WASHINGTON -- Suzanne H. Woolsey is a trustee of a little-known arms consulting group that had access to senior Pentagon leaders directing the Iraq war. In January, she joined the board of
Soon afterward, Fluor and a joint-venture partner won about $1.6 billion in reconstruction contracts in Iraq.
Woolsey's husband, the former CIA director, R. James Woolsey, a leading advocate for the war, also serves as a government policy adviser. He, too, works for a company with war-related interests.
The Woolseys' overlapping affiliations are part of a pattern in Washington, in which individuals play key roles in organizations advising officials on major policy issues, whileinvolving themselves with businesses in related fields.
Such activities generally are not covered by conflict-of-interest laws or ethics rules. But they underscore an insiders' network, in which contacts and relationships developed in government meld with individual financial interests.
Suzanne Woolsey, 62, is a former executive with the National Academies, the institution that advises the government on science, engineering, and medicine. She does not appear to have had a substantive background in military or national security affairs before she was named a trustee of the Institute for Defense Analyses, a nonprofit corporation paid by the government to do research for the Pentagon. She has been on the board since October 2000.
James Woolsey, 62, who headed the CIA from 1993 to 1995, is a member of the Defense Policy Board, an unpaid advisory panel serving Defense Secretary Donald H. Rumsfeld and other senior Pentagon officials. Woolsey is on CIA and Navy advisory boards; he was a founding member of the Committee for the Liberation of Iraq, a private advocacy group that was set up in 2002 at the instigation of the White House to build public backing for the war.
He is also a vice president at Booz Allen Hamilton, a consulting company that cosponsored a conference in May 2003 on business opportunities in the reconstruction of Iraq. Woolsey was one of the keynote speakers.
Booz Allen is a subcontractor for a $75-million telecommunications project in Iraq. The company does extensive work for the Defense Department as well. Recently, the Navy awarded it $14 million in contracts. The former CIA director said in an interview that he had not been involved in Booz Allen's Iraq contracts.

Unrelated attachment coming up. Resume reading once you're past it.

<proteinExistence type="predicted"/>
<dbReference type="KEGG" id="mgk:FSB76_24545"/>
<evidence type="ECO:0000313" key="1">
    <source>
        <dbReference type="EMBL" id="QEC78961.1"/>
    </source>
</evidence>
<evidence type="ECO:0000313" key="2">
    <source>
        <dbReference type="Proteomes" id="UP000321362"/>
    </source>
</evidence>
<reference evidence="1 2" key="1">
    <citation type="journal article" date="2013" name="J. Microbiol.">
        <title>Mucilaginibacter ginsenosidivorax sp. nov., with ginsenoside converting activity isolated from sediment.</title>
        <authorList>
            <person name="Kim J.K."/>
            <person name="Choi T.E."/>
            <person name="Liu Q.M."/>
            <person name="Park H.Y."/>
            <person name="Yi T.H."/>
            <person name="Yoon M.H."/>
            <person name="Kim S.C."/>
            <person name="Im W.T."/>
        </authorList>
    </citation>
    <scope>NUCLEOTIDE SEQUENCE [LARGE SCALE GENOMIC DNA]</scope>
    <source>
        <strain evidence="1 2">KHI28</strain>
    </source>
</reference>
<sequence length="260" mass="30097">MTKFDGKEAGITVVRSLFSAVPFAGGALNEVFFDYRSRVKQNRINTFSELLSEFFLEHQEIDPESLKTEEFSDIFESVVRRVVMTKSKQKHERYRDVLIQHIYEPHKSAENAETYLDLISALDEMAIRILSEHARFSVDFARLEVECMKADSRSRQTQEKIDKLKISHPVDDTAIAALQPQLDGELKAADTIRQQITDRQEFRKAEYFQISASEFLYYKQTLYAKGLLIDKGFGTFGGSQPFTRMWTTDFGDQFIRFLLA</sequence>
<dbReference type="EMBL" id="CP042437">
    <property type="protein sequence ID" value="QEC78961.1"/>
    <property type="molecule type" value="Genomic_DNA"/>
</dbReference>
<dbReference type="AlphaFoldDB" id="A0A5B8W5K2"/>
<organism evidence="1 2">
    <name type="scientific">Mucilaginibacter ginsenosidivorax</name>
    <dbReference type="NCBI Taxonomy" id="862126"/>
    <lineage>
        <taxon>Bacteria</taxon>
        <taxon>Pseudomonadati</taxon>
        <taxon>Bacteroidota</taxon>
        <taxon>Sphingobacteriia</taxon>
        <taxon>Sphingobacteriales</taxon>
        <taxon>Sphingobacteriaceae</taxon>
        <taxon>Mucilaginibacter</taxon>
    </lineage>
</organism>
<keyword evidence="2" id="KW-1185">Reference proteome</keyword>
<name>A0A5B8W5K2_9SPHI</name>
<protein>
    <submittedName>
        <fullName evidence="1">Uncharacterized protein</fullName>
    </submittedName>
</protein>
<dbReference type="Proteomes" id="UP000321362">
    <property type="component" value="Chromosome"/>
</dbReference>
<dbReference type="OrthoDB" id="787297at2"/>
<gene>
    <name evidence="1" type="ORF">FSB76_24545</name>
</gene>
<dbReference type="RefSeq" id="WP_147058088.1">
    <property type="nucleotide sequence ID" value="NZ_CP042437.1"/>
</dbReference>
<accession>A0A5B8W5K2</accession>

Last month, Woolsey appeared at a Capitol Hill news conference to announce the creation of a group called the Committee of the Present Danger, which he said would attempt to focus public attention on the threat ''to the US and the civilized world from Islamic terrorism."
Others with overlapping interests include Richard N. Perle and Christopher A. Williams.
Perle, a national security specialist who served as an assistant defense secretary under President Reagan, was chairman of the Defense Advisory Board, but stepped down from the chairmanship and eventually the board itself after questions were raised about possible conflicts between his advisory role and his business interests.
Christopher A. Williams, also a Defense Policy Board member and a former ranking staff member in the Defense Department, has registered as a lobbyist for
In Suzanne Woolsey's case, during the US-led attack on Iraq, the Institute for Defense Analyses provided senior Pentagon officials with assessments of the operation.
Staff members from the institute formed part of an 18-member civilian analysis team working from the Joint Warfighting Center in Virginia.
The operation was described in a June 3, 2003, briefing by Brigadier General Robert W. Cone of the Army. ''This team did business" within the Army Central Command ''on a daily basis, by observing meeting and planning sessions, attending command updates, watching key decisions being made, watching problems being solved, and generally being provided unrestricted access to the business of the conduct of this war," Cone said, according to a transcript of the session.
Tax records show that in 2003, Suzanne Woolsey was paid $11,500 in trustee fees for serving on the Institute for Defense Analyses board.
An official within Fluor declined to discuss why Woolsey had been invited to become a director, or what role, if any, she had played in the company's Iraq contracts. He confirmed Securities and Exchange Commission filings that show Fluor pays outside directors $40,000 a year, plus stock options and additional fees for attending meetings.
At the National Academies, Woolsey was chief operating officer from 1993 to 2000 and chief communications officer from 2000 to 2003.
Woolsey was appointed Fluor's board in January 2004, while Fluor and a partner, AMEC, were competing for two federal contracts to do reconstruction work in Iraq.
A little more than a month after she was named, Fluor and AMEC got both contracts, with a combined value of $1.6 billion.
Fluor's stock has risen steadily since the war began; it now has a price of about $45 a share, up from a little more than $30 a share in March 2003. According to reports filed with the SEC, Woolsey owns 1,500 shares of Fluor stock.
Earlier, Fluor had won two other government contracts for work in Iraq. These had a potential value of more than $1.5 billion over five years, according to a company spokesman, Jerry Holloway.
Holloway said all the contracts (the first dates to April of last year) had been awarded on a competitive basis. Many of Fluor's contracts were awarded before Woolsey's appointment, he said. Fluor considered the Iraq contracts an important element in its financial performance. In a recent SEC filing, the company reported that its revenue for the first quarter of the current fiscal year from work in Iraq totaled ''approximately $190 million. There was no work in Iraq in the comparable period in 2003."
Suzanne Woolsey did not respond to messages.